Unfortunately, you shouldn't use wine as a way to reduce stress, since alcohol has also been shown to lower pregnancy rates, Domar says. And it should go without saying that if you're a smoker, you should quit. "Nicotine is toxic to eggs, and there's data to show that women who smoke basically add 10 years to their reproductive age," Domar says. Studies on caffeine are less clear, but both Domar and Dr. Shahine say to cut back if you drink a lot of it. "When you're pregnant, it's recommended you limit caffeine, so anything you would do pregnant you would want to do when you're trying to get pregnant," Domar says.
There is a myriad of fertility supplements out there you may have heard of, but only some have been shown to work. One that all our experts agree on is the antioxidant Coenzyme Q10 (CoQ10). "Antioxidants help with free radical damage caused by a stressful environment or environmental toxins," says Randine Lewis, Ph.D., author of The Infertility Cure and trained in both Western and Eastern medicine. "If a woman is 45 and she has less reproductive capacity than her younger counterparts, she's more susceptible to this damage." Domar agrees: "As eggs get older dividing normally to make a baby might become a little tougher, so CoQ10 might give the cells more energy to do that," she says.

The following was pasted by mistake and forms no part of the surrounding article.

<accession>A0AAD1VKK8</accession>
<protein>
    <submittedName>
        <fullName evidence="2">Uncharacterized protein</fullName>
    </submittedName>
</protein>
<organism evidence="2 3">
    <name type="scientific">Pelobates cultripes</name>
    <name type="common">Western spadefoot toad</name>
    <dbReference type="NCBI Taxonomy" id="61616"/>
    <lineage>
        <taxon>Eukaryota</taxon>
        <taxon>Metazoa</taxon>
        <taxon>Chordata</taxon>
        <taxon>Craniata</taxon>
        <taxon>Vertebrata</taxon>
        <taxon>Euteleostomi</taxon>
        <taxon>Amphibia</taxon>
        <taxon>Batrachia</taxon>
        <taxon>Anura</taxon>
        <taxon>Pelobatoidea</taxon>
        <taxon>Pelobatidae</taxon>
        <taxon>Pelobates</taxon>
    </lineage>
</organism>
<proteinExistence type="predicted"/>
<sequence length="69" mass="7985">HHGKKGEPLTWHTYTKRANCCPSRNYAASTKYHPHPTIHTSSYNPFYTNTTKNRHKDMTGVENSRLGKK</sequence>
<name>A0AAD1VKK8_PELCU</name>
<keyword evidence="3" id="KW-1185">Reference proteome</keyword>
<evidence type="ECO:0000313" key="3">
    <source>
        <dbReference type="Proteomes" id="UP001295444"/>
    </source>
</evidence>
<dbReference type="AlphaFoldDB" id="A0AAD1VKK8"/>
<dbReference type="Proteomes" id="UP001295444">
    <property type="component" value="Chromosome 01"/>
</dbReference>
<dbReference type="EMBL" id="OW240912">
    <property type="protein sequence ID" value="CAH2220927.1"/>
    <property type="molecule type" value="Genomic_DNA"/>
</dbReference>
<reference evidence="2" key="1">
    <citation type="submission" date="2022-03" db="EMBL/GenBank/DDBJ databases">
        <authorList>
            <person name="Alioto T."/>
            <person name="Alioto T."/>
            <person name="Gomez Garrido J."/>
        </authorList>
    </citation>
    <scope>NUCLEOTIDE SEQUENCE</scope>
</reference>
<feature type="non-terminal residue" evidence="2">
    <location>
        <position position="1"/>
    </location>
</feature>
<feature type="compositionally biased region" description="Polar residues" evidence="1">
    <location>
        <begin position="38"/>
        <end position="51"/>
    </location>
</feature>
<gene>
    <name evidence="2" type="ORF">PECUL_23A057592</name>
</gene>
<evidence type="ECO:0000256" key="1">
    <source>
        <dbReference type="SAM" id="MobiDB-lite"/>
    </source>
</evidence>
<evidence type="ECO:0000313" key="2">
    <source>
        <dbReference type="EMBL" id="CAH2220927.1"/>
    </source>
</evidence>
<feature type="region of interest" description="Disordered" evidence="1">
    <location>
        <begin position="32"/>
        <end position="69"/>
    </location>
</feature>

Other supplements also help cells work better. "Besides Coenzyme Q10, taking folic acid, and antioxidants such as vitamins A and E may help with mitochondrial function of eggs, which is the energy source that helps with DNA replication," Dr. Shahine says. "Another supplement proposed to improve egg quality but should be taken with caution is DHEA—this is a male hormone that if taken in excess may have side effects such as acne and excessive hair growth." This is especially true if you have Polycystic Ovary Syndrome (PCOS), because you may already have elevated DHEA. Another supplement to avoid is melatonin, Dr. Shahine says, because it might actually decrease ovulation. Whatever supplements you take, discuss them with your doctor first. "It is very important to know the source of supplements since this industry lacks oversight—many times they have been found to not actually have any of the supplement they claim and be full of fillers!" Dr. Shahine says.